Petroleum Development Oman (PDO) has started drawing power from the Gulf Arab its largest photovoltaic solar plant. The 100-megawatt AMIN facility, built partially by Marubeni Corp will supply electricity for PDO’s operations. The organization targeting to produce 30% of its electricity from renewable resources by 2025.
Oman like its neighbors Saudi Arabia and the United Arab Emirates is extending into solar energy to broaden its domestic sources of electricity. The nation is the largest Arab oil producer outside of the Organization of Petroleum Exporting Countries (OPEC).
The Amin facility was created at Nimr in southern Oman by an association including Marubeni, Oman Gas Co., Bahwan Renewable Energy Co. and Nebras Power.
PDO is producing a much bigger solar plant that will create power from the sun’s heat, as opposed to photovoltaic units like Amin that generates electricity straight from sunlight. The Miraah thermal project was formerly designed to reach a capacity of more than 1,000 megawatts.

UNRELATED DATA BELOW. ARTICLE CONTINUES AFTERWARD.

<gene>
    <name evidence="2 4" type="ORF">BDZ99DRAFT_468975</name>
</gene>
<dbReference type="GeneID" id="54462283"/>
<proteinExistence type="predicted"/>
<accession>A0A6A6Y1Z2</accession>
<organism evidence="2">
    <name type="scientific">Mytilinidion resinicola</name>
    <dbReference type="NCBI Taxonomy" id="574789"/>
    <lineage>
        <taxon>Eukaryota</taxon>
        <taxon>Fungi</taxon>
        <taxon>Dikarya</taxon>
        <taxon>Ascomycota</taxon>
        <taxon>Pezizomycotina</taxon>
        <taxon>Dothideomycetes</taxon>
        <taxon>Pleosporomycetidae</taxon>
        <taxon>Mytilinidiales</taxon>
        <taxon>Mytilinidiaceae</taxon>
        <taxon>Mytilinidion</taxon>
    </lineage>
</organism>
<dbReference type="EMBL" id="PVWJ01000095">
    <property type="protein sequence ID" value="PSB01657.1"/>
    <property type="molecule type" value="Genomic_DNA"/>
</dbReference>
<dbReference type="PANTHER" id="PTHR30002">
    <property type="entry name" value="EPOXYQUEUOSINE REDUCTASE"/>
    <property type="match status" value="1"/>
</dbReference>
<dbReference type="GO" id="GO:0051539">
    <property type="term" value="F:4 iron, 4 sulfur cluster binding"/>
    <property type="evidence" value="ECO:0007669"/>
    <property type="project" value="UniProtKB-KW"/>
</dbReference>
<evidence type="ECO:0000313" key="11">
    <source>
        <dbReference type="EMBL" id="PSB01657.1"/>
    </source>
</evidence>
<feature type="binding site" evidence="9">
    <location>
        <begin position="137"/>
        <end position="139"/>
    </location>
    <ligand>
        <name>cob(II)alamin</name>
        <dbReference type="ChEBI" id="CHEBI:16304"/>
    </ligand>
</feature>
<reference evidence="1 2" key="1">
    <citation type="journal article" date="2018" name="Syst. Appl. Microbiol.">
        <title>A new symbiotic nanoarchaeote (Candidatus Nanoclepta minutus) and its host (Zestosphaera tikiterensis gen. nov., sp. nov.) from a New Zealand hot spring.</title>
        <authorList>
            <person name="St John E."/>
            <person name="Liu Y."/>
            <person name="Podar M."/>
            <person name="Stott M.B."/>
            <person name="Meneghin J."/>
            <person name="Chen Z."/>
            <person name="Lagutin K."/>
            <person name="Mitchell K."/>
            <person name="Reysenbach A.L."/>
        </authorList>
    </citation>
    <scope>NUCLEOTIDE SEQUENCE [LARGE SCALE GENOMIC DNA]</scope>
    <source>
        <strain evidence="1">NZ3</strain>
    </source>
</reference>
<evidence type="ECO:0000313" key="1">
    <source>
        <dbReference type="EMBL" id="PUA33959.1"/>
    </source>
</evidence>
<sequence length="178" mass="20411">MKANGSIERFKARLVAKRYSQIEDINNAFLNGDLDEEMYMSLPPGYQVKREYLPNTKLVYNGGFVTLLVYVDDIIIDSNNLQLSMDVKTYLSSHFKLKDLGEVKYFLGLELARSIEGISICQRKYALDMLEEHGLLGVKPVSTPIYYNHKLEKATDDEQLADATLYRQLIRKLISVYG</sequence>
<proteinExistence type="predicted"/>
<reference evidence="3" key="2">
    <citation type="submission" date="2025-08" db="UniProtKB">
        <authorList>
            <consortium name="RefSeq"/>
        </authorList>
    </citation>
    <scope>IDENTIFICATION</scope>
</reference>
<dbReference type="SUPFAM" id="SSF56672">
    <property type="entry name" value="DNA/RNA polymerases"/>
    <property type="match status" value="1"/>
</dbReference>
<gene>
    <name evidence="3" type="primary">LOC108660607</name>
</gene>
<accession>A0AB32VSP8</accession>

Another photovoltaic plant is under construction at Ibri, west of the capital Muscat, which will provide power for the national grid. According to Oman Power & Water Procurement Co which will be the single largest buyer of the electricity produced at Ibri, the project’s first phase, for 500 megawatts, is planned to complete by 2021.
Oman’s thrust into renewables faced a hindrance when US-based Glasspoint Solar, which was developing the Miraah thermal project advanced into administration and subsequently into liquidation earlier this month. PDO said that it would be able to conduct the facilities without Glasspoint, appending that Miraah units using the US firm’s technology will soon be operational and have a capacity of 300 megawatts starting in July.
PDO, Oman’s biggest oil producer is predominantly under the ownership of the regional government with a stake of 60%. Other significant stakeholders are Shell with 34%, Total with 4% and Partex Oil & Gas with the remaining 2%.